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Snowy Wyoming farm with Grand Teton mountains in the background

Winter in Wyoming

Explore the vast nature of the historic Old West

Wyoming is the least populous state in the country, but has some of the most outdoor offerings around. Two-thirds of this beautiful state are covered by the Rocky Mountains, with the remaining third covered in High Plains. A nature lover’s dream, Wyoming is also home to two major National Parks, Yellowstone and Grand Teton, as well as world-class skiing and hiking destinations.

Nature dominates in Wyoming, where the Great Plains meet the epic Rocky Mountains. Throughout the state you’ll find countless ways to experience the great outdoors, such as natural hot springs, scenic overlooks, world-class skiing and so much more. Also notable is Wyoming’s storied role in the mass westward migrations of the 19th century, the Old West aesthetic that accompanied that era and the cowboy lifestyle that persists throughout the state. Put all together, Wyoming offers a nature, beauty and history-filled itinerary that you won’t want to miss!

Skiing at Brooks Lake, Wyoming

Casper, Wyoming

Start your trip in Casper, a city that was established in the mid-19th century as many people migrated West in search of land to call their own.

Today, Casper is a top-ranked family-friendly small city in the West, according to Forbes Magazine, and nestled between Casper Mountain and the North Platte River, it’s quite beautiful, too! The surrounding areas offer lots of nature activities, such as fishing and hiking, and the city itself delivers more cowboy relics from the Old West era. 

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Admiring snow on the Grand Tetons, Wyoming

Thermopolis, Wyoming

Next, journey to Thermopolis, a town in Hot Springs County, Wyoming, known for, you guessed it-- hot springs.

In fact, the name Thermopolis comes from the Greek for “Hot City,” and Thermopolis claims the world’s largest mineral hot spring, known as “The Big Spring.” You can enjoy the springs for free, thanks to an agreement formed with the native Shoshone and Arapaho tribes. Also unique about Thermopolis: dinosaur fossils were found in the area. You can see them at the Wyoming Dinosaur Center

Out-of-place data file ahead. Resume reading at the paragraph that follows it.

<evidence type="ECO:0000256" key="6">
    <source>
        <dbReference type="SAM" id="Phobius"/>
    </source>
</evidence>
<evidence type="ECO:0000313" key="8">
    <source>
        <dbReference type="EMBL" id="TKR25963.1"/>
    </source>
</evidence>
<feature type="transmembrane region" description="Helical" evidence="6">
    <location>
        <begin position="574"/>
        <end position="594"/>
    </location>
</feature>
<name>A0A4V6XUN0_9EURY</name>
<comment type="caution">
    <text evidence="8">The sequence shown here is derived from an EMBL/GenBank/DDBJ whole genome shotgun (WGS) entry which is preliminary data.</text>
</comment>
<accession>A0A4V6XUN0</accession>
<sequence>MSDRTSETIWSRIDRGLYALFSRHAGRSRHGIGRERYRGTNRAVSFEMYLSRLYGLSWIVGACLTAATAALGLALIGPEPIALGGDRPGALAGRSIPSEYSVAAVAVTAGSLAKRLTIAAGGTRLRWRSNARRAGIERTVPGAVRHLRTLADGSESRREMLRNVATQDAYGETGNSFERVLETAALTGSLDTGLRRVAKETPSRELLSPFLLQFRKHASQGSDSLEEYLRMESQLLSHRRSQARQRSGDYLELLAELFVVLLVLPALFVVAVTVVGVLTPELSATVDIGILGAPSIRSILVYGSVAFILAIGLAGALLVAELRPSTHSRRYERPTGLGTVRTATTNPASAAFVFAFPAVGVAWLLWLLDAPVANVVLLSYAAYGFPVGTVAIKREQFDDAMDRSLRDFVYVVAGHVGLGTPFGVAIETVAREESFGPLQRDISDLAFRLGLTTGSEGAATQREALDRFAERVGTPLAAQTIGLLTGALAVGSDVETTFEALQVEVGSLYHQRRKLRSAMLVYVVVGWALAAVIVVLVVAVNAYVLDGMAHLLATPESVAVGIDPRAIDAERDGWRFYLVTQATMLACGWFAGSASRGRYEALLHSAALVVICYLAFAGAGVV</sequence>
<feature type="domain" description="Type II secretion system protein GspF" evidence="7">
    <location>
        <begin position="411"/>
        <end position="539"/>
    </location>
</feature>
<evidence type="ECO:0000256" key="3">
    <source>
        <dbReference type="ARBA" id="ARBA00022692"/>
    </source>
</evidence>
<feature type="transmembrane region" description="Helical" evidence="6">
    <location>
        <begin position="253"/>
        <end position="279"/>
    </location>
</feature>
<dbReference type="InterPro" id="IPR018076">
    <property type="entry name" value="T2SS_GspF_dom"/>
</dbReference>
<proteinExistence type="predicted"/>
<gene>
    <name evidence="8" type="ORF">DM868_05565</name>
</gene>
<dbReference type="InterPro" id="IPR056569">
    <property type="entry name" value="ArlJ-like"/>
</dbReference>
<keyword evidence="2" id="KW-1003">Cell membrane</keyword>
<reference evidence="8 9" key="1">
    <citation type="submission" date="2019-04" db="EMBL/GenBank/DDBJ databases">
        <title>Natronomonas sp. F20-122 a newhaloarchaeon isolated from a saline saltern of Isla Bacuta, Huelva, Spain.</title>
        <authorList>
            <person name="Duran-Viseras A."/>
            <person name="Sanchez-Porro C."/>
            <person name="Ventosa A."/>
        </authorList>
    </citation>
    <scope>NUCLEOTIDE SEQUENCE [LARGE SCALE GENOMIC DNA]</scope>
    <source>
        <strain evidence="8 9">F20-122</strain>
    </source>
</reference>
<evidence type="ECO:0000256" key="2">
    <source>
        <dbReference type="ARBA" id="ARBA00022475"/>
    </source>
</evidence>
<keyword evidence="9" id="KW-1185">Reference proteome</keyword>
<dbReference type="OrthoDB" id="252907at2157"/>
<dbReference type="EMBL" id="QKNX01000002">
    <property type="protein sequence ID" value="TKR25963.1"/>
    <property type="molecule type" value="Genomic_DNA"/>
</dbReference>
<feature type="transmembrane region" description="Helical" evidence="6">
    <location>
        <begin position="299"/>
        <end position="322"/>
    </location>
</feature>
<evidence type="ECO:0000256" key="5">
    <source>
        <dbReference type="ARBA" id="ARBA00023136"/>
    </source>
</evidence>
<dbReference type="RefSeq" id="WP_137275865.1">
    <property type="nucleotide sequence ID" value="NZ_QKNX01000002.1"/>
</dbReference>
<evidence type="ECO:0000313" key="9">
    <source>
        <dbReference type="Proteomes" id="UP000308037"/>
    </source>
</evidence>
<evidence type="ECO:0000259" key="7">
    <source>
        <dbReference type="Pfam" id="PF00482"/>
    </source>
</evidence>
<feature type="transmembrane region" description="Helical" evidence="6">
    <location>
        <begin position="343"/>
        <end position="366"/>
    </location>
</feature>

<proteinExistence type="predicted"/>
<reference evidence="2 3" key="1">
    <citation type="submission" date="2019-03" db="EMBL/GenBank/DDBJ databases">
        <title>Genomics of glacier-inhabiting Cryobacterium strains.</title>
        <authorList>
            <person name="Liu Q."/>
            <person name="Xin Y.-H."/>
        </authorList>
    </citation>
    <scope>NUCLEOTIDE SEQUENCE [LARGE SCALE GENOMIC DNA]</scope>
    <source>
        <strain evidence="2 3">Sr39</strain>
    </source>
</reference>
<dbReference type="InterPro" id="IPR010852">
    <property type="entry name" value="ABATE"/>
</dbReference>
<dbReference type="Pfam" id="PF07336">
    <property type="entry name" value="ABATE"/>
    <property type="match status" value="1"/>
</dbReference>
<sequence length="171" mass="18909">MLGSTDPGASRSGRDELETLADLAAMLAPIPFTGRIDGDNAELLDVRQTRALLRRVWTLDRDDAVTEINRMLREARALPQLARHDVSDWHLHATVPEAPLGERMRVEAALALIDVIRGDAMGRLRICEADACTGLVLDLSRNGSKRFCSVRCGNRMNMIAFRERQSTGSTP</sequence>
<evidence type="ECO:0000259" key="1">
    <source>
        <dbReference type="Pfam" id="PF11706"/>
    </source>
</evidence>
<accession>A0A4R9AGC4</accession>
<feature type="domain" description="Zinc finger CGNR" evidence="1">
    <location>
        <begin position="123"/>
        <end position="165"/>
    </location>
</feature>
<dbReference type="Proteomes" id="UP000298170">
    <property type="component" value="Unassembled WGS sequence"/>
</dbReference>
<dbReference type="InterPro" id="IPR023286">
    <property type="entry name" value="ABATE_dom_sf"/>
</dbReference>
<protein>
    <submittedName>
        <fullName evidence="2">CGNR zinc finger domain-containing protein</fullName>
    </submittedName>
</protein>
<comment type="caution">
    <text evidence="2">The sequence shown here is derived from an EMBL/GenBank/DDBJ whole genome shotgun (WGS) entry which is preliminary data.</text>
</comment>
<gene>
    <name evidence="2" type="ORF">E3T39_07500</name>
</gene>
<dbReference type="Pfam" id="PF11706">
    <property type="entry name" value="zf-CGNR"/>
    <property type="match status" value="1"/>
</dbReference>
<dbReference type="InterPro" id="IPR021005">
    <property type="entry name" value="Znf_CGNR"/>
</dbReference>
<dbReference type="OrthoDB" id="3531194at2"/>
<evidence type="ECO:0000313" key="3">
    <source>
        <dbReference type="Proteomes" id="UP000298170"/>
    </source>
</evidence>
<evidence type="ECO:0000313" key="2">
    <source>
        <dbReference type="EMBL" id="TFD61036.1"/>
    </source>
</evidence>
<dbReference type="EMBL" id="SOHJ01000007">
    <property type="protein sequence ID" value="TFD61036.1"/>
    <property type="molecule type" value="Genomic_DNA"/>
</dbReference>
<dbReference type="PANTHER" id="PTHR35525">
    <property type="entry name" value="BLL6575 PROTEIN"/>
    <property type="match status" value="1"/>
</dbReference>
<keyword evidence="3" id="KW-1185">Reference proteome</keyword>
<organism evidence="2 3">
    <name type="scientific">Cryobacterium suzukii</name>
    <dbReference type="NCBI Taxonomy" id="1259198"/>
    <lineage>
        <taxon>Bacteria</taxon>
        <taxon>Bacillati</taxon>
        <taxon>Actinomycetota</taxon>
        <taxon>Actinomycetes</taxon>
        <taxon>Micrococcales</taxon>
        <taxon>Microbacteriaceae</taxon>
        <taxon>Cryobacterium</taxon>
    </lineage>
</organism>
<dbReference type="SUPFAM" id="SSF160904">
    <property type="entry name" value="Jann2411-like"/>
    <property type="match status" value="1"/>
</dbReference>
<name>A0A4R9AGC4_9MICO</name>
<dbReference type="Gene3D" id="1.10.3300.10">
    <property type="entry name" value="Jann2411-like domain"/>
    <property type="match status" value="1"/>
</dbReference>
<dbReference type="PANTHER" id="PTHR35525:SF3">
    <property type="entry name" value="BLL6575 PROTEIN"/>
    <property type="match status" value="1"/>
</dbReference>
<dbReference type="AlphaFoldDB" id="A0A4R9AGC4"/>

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  • For pancakes that are bigger than your plate, grab breakfast at Thermopolis Cafe
  • After soaking in the hot springs, grab a cold one at One Eyed Buffalo Brewing Company where they specialize in craft beer.
  • Experience the joys of small-town diners, with a stop at local favorite, Black Bear Cafe, known for hearty portions and homemade biscuits.

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A valley of lights in the snow in Jackson, Wyoming

Jackson, Wyoming

Head to Jackson, and get ready for the most action-packed leg off your trip.

This stop includes the iconic Grand Teton National Park, where pristine lakes, majestic mountains and over 300 kilometers of trails stand as tribute to the people who have protected it over the years. Add to those, the world-class skiing offered in Jackson Hole, and you’ll start to get an idea of what’s in store. The vast wildlife population of the area is honored throughout Jackson, from the National Museum of Wildlife Art to the Jackson Town Square that’s enshrined with elk antlers from the nearby National Elk Refuge

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  • Go to Picnic, a new restaurant voted “best new restaurant” by locals, according to Jackson Hole Traveler
  • Visit Dornan’s for their popular pizza and pasta, or to dine beside a teepee.
  • Some say the buffalo burger at Local is the best around. See for yourself.

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Snow-capped mountains in the Grand Tetons

Yellowstone National Park

Get ready for a wilderness experience unlike any other.

Yellowstone National Park comprises over 9,000 square kilometers, and contains within it natural features such as stunning canyons, lush forests, racing rivers, hot springs and the famous Old Faithful Geyser. Oh, and the whole thing rests atop a volcanic hot spot! Put on your hiking shoes and trek through the park, keeping an eye out for some of the park’s animal inhabitants: bears, wolves, bison, elk and antelope.

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